Object: Predictors of early (30-day) and long-term (1-year) mortality rates after primary intracerebral hemorrhage (ICH) were studied in a large population in southern Sweden.
Methods: All cases of primary ICH, verified using computerized tomography (CT) scanning or autopsy study, were prospectively registered at the 12 hospitals covering a defined population of 1.14 million during the calendar year 1996. Mortality was analyzed in relation to CT findings (hematoma location and volume and ventricular extension) and clinical parameters (patient age and sex, level of consciousness on admission, and history of preictal risk factors) by using univariate and multivariate statistical methods. Three hundred forty-one cases of primary ICH were detected. The overall mortality rate was 36% at the 30-day and 47% at the 1-year follow up. Multivariate analysis revealed that initial level of consciousness, hematoma volume, and a history of heart disease were independent predictors of death at 30 days postictus. One year after bleeding, independent predictors of mortality were the initial level of consciousness, patient age, and hematoma location.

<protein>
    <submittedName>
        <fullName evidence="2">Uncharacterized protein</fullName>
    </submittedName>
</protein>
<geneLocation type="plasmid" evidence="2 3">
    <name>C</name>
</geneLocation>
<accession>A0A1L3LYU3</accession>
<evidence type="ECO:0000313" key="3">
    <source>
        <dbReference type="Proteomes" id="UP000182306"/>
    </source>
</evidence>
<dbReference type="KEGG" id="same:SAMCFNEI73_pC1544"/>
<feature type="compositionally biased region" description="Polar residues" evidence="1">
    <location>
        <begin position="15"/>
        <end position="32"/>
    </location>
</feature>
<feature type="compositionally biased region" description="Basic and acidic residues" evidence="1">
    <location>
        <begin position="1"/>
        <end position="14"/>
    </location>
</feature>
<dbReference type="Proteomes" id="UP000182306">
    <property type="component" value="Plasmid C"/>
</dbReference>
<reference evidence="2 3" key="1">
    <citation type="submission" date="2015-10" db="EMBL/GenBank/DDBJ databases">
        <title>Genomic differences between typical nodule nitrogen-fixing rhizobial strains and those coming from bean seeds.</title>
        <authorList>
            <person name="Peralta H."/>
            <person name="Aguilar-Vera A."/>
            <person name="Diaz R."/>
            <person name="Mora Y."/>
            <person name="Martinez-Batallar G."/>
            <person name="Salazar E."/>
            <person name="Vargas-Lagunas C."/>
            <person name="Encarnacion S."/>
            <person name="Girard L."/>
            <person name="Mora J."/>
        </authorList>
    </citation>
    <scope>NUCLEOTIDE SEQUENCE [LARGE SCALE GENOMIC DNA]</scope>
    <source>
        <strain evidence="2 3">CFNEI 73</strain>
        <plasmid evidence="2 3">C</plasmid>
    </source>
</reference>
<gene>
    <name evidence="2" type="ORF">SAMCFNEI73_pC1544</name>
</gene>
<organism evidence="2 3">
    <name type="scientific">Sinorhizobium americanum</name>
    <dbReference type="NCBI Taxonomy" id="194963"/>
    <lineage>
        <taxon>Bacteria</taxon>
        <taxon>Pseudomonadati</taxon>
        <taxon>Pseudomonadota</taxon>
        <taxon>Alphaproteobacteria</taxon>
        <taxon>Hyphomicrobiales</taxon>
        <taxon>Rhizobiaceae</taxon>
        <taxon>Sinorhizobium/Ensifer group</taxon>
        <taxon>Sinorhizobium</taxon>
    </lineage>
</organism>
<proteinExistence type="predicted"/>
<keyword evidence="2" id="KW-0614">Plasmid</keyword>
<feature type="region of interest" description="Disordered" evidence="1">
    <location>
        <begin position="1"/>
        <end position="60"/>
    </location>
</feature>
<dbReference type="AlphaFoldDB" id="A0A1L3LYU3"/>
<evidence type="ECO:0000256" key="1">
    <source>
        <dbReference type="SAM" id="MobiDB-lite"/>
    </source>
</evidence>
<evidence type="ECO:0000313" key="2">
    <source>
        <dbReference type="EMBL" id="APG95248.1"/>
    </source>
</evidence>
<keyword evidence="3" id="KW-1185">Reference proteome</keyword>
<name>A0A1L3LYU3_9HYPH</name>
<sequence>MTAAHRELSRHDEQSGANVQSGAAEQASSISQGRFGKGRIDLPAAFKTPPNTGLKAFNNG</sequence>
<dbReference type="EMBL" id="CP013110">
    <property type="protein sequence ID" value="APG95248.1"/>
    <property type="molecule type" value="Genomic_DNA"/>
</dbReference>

Conclusions: Primary ICH remains a stroke subtype associated with a high mortality rate and for which the level of consciousness on admission is the strongest predictor of fatal outcome both at 30 days and during the 1st year after bleeding. A preictal history of heart disease increased the 30-day mortality rate.